This bionic eye could restore sight to those who are blind

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Researchers are preparing the first bionic eye for human clinical trials.
Image: Monash University

The age of cyborgs is near. Well, sort of. A team of researchers from Monash University in Melbourne, Australia, is working on a bionic eye that can restore vision in patients who are blind by connecting to a brain implant.

The team says that it will be part of the world’s first human trial of a bionic eye. They are also seeking funding to manufacture the product on a global scale. First, though, the team needs to prove that its high-tech eye is both safe and effective.

A Decade in the Making

There are countless companies and startups working on ways to restore sight to people who are blind. Many of those approaches include some form of tech. However, the Gennaris bionic vision system has been in the making for more than ten years.

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It bypasses the brain’s optic nerves, allowing signals from the retina to be transmitted to the vision center of the brain. Gennaris consists of a custom piece of headgear, including a camera and a wireless transmitter. Image processing is handled by a built-in CPU and chips implanted inside the brain relay the signals to where they need to go.

Arthur Lowery, a professor at Monash University, says, “Our design creates a visual pattern from combinations of up to 172 spots of light (phosphenes) which provides information for the individual to navigate indoor and outdoor environments, and recognize the presence of people and objects around them.”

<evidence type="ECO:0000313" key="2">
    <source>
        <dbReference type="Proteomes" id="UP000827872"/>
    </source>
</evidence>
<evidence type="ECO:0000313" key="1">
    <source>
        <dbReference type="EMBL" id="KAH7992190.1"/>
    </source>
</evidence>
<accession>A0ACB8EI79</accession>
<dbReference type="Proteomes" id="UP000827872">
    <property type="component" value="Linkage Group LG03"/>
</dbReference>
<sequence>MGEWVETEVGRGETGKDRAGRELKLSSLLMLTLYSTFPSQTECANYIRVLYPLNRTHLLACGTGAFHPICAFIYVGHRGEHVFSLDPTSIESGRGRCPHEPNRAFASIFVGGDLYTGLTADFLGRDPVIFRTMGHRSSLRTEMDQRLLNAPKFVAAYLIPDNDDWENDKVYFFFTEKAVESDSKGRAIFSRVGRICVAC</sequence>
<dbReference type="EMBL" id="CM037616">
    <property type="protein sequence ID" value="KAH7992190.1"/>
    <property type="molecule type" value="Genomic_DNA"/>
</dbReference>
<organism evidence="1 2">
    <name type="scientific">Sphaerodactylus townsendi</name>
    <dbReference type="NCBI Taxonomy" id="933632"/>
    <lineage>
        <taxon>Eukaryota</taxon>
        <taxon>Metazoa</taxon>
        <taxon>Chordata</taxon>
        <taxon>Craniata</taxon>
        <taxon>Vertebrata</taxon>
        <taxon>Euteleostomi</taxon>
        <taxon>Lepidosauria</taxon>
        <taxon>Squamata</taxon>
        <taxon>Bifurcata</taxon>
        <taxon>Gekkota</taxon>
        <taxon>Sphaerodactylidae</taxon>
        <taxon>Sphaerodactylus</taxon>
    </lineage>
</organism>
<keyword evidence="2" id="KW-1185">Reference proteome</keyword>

In other words, the system doesn’t restore 20/20 vision. However, it can give blind individuals enough sight to navigate the world.

To prove the safety of Gennaris, the team conducted a study in July. They implanted the system into the brains of three sheep and stimulated it for more than 2,700 hours. Ultimately, the trial showed no adverse health effects. It remains unclear when a human trial will take place. However, that will be an essential step before Gennaris can be used in real-life.

Expansionist Vision

The Monash researchers have their sights set on something big. They want to help blind people see, but they also want to transform their device into something for people with other neurologic conditions.

The university’s Dr. Philip Lewis says, “If successful, the MVG [Monash Vision Group] team will look to create a new commercial enterprise focused on providing vision to people with untreatable blindness and movement to the arms of people paralyzed by quadriplegia, transforming their health care.”

Interestingly, scientists from Baylor University may challenge the Monash team’s claim of creating the first bionic eye. The former recently debuted a “visual prosthetic” device that allowed both blind and sighted participants to see the shape of letters.

Semantics aside, the Monash researchers are seeking additional funding to expand their efforts and prepare for clinical trials. Another member of the team, Marcello Rosa, says, “With extra investment, we’ll be able to manufacture these cortical implants here in Australia at the scale needed to progress to human trials.”

With companies like Elon Musk’s Neuralink also making waves in the brain-computer interface sector there are surely some hopeful investors just waiting for the right opportunity. The Gennaris system could be a prime option to bet on.

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